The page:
10. #10

    I'd go again!

    Quote Originally Posted by Mize View Post
    Wow t4m, China in a chair. I was in China over fifty times from 2003 through 2015, prior to my injury. I can't imagine how difficult some areas would be in a chair and you rarely see Chinese out in Chairs. My former employees in China were stunned when they heard I can drive as that's uncommon in China. They recently asked if I could come over again in the near future and I hedged...
    Not to hijack this thread but sharing adventures in air travel.

    I would go back to China "on the fly" if was asked to go back again. Everybody should at least go once in their lifetime. Life changing trip! Every time!

    My first flight when I landed at Beiiing Capital International Airport, first of all is monster in size. I am the last one off, I go through the tunnel that connects the jet to the concourse and I enter a very large area about the size of a full gymnasium and I get about 10 feet into the concourse and a Chinese senior man sees me. He gets down on his knees and bows to me three times! I didn't know what to do or say so I said to him, "Xiexie, Xiexie." Meaning thank you (She-a-say). They take my declaration paper and they check my temperature by scanning my forehead and I go to customs and immigration. Later I learn that the Chinese man bowing to me is one of the highest compliment you can receive.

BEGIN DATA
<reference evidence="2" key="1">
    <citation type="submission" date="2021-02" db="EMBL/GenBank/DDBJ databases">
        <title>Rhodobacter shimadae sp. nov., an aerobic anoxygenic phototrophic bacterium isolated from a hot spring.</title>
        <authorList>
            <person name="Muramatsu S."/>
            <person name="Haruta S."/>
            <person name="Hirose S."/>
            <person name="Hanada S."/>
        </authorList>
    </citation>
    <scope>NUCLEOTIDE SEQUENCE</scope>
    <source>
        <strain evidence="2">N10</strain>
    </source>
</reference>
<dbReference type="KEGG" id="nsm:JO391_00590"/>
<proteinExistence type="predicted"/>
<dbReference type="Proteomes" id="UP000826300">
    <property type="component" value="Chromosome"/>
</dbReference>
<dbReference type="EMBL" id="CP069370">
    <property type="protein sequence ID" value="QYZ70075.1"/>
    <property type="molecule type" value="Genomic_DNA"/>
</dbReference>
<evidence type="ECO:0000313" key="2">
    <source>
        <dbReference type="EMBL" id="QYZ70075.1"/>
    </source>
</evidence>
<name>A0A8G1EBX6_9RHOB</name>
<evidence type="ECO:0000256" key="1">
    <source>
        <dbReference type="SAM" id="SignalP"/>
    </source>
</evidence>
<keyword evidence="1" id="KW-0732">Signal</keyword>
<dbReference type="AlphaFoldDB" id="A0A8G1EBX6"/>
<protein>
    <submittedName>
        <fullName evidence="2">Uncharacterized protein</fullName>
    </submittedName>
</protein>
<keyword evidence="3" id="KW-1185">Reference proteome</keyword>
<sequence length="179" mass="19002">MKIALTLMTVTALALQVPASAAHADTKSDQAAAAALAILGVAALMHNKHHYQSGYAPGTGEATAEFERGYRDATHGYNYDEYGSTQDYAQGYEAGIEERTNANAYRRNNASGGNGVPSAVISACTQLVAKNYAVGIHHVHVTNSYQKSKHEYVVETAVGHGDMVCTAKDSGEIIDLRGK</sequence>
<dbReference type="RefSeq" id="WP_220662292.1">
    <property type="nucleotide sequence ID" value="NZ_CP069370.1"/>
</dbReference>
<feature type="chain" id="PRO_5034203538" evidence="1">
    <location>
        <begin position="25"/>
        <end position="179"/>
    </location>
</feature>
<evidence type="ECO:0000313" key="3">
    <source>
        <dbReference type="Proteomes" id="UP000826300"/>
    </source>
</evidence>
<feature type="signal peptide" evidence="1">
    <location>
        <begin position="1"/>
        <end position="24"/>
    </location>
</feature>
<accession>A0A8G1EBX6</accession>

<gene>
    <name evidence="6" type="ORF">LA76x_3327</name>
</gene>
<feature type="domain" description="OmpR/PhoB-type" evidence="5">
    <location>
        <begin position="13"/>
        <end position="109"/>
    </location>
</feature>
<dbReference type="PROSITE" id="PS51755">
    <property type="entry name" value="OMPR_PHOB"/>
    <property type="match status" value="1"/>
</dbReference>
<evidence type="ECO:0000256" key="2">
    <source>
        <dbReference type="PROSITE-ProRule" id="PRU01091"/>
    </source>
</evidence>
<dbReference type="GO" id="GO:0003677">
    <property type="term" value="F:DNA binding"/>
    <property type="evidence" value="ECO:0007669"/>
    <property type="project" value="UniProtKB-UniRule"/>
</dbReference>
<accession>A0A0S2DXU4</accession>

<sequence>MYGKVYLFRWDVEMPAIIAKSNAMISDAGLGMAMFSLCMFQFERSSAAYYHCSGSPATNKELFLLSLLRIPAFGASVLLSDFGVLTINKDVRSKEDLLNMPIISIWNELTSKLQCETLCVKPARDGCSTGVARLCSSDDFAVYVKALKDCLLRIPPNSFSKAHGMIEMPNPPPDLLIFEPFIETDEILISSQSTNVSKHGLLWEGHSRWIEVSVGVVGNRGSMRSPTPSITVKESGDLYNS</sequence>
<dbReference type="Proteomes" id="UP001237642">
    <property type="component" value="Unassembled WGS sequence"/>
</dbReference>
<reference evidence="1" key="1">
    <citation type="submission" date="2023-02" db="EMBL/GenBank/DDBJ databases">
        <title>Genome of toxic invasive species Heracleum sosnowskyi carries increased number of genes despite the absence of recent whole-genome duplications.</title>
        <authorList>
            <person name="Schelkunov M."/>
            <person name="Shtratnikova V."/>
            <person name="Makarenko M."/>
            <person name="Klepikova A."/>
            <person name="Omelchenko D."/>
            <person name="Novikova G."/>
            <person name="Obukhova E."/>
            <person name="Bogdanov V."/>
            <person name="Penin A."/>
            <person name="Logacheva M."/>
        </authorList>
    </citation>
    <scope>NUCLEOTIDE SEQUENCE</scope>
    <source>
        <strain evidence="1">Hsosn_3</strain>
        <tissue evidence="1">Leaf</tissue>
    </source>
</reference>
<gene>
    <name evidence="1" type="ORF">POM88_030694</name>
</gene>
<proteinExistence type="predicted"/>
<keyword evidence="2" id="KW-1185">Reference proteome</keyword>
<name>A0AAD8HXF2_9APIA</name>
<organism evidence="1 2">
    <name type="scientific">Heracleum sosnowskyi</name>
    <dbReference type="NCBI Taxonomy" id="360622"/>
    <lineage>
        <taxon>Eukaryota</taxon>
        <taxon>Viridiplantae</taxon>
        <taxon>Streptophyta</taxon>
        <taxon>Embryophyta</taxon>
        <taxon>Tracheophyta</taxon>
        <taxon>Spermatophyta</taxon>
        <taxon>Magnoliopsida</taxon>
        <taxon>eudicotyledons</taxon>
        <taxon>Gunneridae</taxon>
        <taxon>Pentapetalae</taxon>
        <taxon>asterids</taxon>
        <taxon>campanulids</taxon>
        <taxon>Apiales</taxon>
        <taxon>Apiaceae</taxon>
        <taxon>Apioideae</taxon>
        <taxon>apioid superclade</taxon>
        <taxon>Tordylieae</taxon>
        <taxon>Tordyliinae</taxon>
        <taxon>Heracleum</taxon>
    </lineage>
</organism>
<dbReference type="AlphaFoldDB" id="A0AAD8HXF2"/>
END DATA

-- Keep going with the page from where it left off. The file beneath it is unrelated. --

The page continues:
I am Qingdao (Chin-dowl) and I am told no one is allowed to carry a gun only the police and military. If you are caught with a gun you go straight to prison, no due process. I felt very safe in China and also I am a US federal employee and if I go missing the US would come and find me. So, I didn't have to worry about that. Qingdao has a population of 14 million people and it looks like Beverly Hills, California. It is not a village like they show on television but a very modern city and all accessible. Everything is built on huge scale to accommodate all the people. During whole my stay there I only saw one person in a 'chair as we were diving through the city. If you go to a village the accessibility is not there but the Chinese are very accommodating and help me in any ways need be.